Music fans — read bloggers/reviewers — often complain that the art of collection and creative expression are being forced out by the overpopulation of accessibility. The playing field is leveled and now everyone can hear any song, any record, and borrow from any influence at the speed of fiber optics.
In the past, hunting down records took time and finding influences that could shape a sound was like choosing a profession in the 60’s. You had one chance, spent years fine tuning your efforts and stayed the course, for better or for worse. Today, the internet has all but altered the definition of once treasured terms like authenticity and integrity and fans care less and less about the performance and the process. Collagen lip implants are more of a crime that blatantly ripping off iconic bands, if it results in a single you can throw on a party playlist.
That’s why the compositions that multi-instrumentalist and borderline musical genius Sandro Perri creates on his latest LP, Impossible Spaces, are more than simply jaw dropping and immensely enjoyable. The songs are a lifeboat in the middle of a seemingly endless ocean of music, trying to preserve not only what we love about music, but what we love about the individualism of art.
Like any successful experiment, Perri’s sounds feel like they were built and tested in a vacuum, immune to impurities and external influence. His skillful touch results in a meticulous combination of textures and emotion that still have the space to grow and the freedom to evolve. Without knowing Perri or how he built these songs over the last four years, one is left to assume each note is obsessed upon and reworked until they are just right. Those complex schematics show that Perri’s talent lies not just in finding the sound that fits to complete his puzzles, but in making calculated decisions come off as joyous and whimsical moments of levity. His brief tip of the cap to Bowie on “Changes”, casually adding “c-c-could” halfway through the sprawling seven minute affair, is the perfect moment of succinct pop lifts up the velvet rope and grants us entry into the improve heavy, electronic noise progression.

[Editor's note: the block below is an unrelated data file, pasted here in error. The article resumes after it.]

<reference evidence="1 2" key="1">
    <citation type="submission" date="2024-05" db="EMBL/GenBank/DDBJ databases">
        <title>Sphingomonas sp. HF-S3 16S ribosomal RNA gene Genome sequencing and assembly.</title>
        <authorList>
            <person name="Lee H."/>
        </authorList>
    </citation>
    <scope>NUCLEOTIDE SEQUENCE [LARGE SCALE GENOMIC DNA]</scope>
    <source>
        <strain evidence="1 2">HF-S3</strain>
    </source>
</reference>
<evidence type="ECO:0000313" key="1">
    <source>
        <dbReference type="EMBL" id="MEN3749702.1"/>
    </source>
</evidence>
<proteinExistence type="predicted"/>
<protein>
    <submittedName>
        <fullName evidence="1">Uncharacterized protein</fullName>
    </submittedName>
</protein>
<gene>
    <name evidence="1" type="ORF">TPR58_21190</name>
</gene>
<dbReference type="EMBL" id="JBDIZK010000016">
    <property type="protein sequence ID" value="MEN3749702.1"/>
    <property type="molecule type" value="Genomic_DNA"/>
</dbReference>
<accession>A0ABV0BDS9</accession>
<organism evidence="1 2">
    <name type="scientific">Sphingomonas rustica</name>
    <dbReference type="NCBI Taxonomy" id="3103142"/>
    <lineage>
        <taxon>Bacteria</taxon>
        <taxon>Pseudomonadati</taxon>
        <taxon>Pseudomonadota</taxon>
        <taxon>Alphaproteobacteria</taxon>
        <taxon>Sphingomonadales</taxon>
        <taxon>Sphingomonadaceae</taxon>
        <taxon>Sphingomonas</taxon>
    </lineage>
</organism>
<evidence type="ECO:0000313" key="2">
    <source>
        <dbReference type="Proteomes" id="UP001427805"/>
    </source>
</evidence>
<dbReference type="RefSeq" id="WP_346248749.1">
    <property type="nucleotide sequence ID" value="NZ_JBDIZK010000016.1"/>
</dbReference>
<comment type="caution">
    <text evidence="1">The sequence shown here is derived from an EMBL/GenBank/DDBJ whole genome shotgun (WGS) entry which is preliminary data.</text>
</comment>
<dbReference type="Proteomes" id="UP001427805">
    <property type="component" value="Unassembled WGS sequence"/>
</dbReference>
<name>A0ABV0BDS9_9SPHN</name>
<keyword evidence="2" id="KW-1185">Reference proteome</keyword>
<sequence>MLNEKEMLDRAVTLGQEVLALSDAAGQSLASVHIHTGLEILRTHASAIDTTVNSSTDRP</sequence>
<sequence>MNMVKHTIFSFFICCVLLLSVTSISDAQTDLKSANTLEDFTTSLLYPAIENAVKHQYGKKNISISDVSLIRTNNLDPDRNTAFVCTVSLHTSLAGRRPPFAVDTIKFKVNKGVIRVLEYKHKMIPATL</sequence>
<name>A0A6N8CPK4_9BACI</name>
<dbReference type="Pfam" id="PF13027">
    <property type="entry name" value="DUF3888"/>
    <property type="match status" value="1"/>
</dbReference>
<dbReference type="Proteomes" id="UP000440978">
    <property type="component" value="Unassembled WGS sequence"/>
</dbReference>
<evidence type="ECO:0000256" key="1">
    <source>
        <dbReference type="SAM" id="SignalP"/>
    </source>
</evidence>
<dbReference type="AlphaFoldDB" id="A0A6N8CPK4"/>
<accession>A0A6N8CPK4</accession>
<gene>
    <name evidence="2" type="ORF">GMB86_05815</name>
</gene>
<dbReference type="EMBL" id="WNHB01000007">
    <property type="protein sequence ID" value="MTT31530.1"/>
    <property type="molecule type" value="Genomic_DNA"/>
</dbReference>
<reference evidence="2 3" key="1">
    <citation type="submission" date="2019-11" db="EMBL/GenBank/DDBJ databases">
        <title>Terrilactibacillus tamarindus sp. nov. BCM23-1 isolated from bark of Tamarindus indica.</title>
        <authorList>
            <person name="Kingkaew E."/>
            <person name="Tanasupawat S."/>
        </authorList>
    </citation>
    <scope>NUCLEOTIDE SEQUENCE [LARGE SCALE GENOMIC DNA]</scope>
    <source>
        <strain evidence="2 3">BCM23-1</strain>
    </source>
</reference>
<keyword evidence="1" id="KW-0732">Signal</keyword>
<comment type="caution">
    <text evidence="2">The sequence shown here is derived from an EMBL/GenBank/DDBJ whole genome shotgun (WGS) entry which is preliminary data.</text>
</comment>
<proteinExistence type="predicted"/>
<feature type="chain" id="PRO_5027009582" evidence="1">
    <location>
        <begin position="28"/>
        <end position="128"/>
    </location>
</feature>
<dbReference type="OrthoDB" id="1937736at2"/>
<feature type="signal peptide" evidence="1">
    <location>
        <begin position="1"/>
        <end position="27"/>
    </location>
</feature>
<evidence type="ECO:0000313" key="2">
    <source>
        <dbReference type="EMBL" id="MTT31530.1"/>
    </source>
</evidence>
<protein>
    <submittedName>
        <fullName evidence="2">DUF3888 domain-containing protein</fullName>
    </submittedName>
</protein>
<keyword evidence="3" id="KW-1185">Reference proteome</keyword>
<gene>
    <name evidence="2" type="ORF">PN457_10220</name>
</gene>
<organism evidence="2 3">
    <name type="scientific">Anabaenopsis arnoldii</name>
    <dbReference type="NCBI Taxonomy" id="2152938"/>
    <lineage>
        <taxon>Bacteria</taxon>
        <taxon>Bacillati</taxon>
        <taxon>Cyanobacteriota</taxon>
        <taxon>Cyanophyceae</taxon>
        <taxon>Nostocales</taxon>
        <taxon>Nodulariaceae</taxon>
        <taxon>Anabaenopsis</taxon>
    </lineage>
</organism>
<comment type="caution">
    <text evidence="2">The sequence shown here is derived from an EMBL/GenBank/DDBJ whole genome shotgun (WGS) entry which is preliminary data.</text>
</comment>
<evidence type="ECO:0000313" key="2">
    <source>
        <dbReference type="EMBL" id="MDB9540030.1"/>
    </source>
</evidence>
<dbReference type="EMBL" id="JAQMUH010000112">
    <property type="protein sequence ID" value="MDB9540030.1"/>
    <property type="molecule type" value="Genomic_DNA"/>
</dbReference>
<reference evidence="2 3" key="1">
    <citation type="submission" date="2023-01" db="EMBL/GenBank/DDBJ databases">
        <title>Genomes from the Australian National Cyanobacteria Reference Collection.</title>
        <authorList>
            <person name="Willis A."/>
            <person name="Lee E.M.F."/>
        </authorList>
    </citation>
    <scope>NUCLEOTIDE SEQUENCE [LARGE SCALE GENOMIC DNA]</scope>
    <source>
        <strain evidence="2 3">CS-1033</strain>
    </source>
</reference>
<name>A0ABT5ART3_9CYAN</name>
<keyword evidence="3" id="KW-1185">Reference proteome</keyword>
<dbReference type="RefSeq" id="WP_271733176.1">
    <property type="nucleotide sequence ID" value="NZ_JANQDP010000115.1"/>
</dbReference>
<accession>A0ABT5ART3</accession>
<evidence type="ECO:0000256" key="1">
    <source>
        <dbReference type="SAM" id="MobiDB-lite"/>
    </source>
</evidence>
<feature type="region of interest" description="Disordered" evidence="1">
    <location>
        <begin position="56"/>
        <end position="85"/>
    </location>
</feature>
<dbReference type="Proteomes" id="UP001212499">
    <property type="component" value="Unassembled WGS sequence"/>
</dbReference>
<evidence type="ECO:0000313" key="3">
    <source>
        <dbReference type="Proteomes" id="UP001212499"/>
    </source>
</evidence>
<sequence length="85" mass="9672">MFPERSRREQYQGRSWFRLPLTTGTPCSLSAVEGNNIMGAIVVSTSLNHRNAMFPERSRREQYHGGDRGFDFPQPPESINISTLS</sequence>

It’s easy to focus on Perri’s experimental nature; Perri picks at the seams, gently unraveling the fabric into chaos on the opening number and lets electronic noises dart across your headphones on “Love & Light”, but Perri is just as successful when he strips back the layers and moves on a more well trafficked path. “Futureactive Kid (Part I)” highlights a more soulful delivery and the melody is enhanced by blasts of noise and spacey ascents, not augmented by them. The touching title track could survive with just the simple, pleasant picks, gentle percussion and heartfelt sentiment but expands to full flower bloom with the addition of horns, warped electronic textures and gentle swell to conclude the tribute to a deceased friend.
Impossible Spaces is a fitting title for this record. The sounds he combines — reeds, horns, percussion, programming — shouldn’t fit together so nicely, and such an adventurous compositions shouldn’t be so infectious and poppy. “Wolfman”, the album standout (and longest track at over 10-minutes), is at times weightless and sounds effortless and also intricate and cerebral, but really the true impossibility of this project is that Perri has found a space that lets him create and collaborate (the talents players on this record are vital to the end results) outside of public scrutiny and influence. Impossible Spaces is a truly unique statement in an era where “been there done that” and the oversaturation of anything fresh are instantaneous and, unfortunately, inevitable certainties.
It’s probably early (and ironic considering today is the announcement of the 2011 Polaris Prize), but in terms scope, artistic significance and sheer magnitude of talent, Sandro Perri has set the bar high. Who in Canada is willing to accept the challenge of hurdling over it?